Reporters hate facts that are too good to check—as the phrase in the industry goes. The too-good-to-check fact is the funny or ironic or otherwise delicious detail that just ignites a story and that, if it turns out not to be true, would leave the whole narrative poorer for its absence. It must be checked anyway, of course, and if it doesn't hold up it has to be cut—with regrets maybe, but cut all the same.
Social scientists face something even more challenging. They develop an intriguing hypothesis, devise a study to test it, assemble a sample group, then run the experiment. If the theory is proven, off goes your paper to the most prestigious journals you can think of. But what if it isn't proven? Suppose the answer to a thought-provoking question like, "Do toddlers whose parents watch football or other violent sports become more physically aggressive?" turns out to be simply, "Nope."
Do you still try to publish these so-called null results? Do you even go to the bother of writing them up—an exceedingly slow and painstaking process regardless of what the findings are? Or do you just go on to something else, assuming that no one's going to be interested in a cool idea that turns out not to be true?
That's a question that plagues whole fields of science, raising the specter of what's known as publishing bias—scientists self-censoring so that they effectively pick and choose what sees print and what doesn't. There's nothing fraudulent or unethical about dropping an experiment that doesn't work out as you thought it would, but it does come at a cost. Null results, after all, are still results, and once they're in the literature, they help other researchers avoid experimental avenues that have already proven to be dead ends. Now a new paper in the journal Science, conducted by a team of researchers at Stanford University, shows that publication bias in the social sciences may be more widespread than anyone knew.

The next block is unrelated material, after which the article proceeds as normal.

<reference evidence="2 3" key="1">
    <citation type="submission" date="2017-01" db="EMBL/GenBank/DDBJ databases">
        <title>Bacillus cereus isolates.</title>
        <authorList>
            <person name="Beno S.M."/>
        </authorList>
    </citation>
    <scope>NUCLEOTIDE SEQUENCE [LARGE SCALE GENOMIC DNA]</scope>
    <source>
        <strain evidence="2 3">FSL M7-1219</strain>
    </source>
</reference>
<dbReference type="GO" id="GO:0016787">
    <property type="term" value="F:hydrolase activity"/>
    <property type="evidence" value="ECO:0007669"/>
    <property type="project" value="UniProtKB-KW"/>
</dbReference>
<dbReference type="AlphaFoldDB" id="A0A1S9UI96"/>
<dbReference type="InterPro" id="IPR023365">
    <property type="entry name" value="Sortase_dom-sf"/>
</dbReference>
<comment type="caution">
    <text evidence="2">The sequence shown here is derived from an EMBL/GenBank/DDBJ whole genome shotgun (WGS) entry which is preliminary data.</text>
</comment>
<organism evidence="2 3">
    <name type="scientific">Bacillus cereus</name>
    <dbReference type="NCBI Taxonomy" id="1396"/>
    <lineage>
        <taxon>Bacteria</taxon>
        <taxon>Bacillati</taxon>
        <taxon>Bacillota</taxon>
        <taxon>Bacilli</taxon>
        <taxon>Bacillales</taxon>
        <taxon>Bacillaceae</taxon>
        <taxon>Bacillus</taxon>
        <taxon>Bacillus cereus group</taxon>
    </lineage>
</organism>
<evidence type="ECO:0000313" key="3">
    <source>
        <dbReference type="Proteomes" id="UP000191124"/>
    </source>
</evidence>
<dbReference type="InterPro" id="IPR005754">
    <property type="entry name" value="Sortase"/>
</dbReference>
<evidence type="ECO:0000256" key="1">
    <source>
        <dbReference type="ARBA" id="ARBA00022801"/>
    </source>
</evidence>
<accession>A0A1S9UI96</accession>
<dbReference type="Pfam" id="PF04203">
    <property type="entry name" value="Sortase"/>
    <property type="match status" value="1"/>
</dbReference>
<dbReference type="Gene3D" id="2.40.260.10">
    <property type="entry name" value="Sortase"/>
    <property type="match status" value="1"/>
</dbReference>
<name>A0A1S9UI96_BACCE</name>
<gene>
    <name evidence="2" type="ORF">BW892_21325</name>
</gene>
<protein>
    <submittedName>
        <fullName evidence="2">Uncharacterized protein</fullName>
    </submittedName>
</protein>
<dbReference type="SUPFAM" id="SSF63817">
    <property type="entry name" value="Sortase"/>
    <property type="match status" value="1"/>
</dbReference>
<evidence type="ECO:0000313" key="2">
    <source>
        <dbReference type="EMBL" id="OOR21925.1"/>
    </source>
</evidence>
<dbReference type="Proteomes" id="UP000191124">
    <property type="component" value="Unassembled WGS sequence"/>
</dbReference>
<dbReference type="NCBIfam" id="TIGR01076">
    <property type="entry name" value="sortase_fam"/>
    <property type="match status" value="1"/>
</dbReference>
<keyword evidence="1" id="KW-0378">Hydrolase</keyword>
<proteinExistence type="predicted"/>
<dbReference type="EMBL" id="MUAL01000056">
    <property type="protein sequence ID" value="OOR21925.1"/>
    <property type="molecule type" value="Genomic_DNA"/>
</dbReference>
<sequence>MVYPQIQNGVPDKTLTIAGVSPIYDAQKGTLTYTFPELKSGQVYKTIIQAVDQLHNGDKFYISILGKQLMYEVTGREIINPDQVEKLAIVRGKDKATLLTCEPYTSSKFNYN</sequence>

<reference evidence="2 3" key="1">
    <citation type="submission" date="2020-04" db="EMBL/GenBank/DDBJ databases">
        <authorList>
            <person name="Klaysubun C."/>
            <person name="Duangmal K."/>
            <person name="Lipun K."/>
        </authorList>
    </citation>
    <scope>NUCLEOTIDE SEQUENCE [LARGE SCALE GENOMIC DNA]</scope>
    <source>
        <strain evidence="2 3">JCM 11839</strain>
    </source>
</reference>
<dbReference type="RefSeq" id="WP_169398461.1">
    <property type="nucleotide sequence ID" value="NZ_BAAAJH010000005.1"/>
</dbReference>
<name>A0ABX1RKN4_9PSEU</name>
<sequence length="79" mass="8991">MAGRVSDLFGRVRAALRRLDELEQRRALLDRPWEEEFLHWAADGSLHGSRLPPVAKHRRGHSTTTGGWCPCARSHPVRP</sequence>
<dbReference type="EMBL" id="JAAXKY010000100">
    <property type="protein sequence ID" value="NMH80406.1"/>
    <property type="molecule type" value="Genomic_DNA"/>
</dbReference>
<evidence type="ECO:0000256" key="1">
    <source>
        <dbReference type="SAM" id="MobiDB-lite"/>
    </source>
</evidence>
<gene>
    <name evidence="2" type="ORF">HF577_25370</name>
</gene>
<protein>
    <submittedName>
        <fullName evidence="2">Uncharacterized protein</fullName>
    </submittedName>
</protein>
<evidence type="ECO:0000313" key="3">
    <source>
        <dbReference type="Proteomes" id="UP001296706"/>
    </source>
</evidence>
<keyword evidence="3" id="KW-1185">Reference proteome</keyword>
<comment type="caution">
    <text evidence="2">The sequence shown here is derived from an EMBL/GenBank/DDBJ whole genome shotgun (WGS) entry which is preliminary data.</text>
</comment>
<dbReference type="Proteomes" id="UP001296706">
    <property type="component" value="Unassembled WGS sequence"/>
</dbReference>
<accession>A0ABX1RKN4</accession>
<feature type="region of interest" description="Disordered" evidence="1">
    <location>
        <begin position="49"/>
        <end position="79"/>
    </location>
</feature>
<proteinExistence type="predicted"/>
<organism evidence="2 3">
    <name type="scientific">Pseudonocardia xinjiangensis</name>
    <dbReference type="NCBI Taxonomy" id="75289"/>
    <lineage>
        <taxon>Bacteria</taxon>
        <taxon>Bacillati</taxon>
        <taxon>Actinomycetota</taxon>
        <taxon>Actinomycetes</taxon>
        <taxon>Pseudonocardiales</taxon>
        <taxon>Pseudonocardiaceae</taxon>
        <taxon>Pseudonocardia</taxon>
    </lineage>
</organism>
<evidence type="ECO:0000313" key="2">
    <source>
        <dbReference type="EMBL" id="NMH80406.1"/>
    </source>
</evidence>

The investigators looked at 221 studies conducted from 2002 to 2012 and made available to them by a research collective known as TESS (Time-Sharing Experiments in the Social Sciences), a National Science Foundation program that makes it easier for researchers to assemble a nationally representative sample group. The best thing about TESS—at least for studies of publication bias–is that the complete history of every experiment is available and searchable, whether it was ever published or not.
When the Stanford investigators reviewed the papers, they found just what they suspected—and feared. Roughly 50% of the 221 studies wound up seeing publication, but that total included only 20% of the ones with null results. That compared unfavorably to the 60% of those studies with strong positive results that were published, and the 50% with mixed results. Worse, one of the reasons so few null results ever saw print is that a significant majority of them, 65%, were never even written up in the first place.
The Stanford investigators went one more—very illuminating—step and contacted as many of the researchers of the null studies as they could via e-mail, asking them why they had not proceeded with the studies. Among the answers: “The unfortunate reality of the publishing world [is] that null effects do not tell a clear story." There was also: “We determined that there was nothing there that we could publish in a professional journal" and "[the study] was mostly a disappointing wash.” Added one especially baleful scientist: “[The] data were buried in the graveyard of statistical findings." Among all of the explanations, however, the most telling—if least colorful—was this: "The hypotheses of the study were not confirmed."
That, all by itself, lays bare the misguided thinking behind publication bias. No less a researcher than Jonas Salk once argued to his lab staff that there is no such thing as a failed experiment, because learning what doesn't work is a necessary step to learning what does. Salk, history showed, did pretty well for himself. Social scientists—disappointed though they may sometimes be—might want to follow his lead.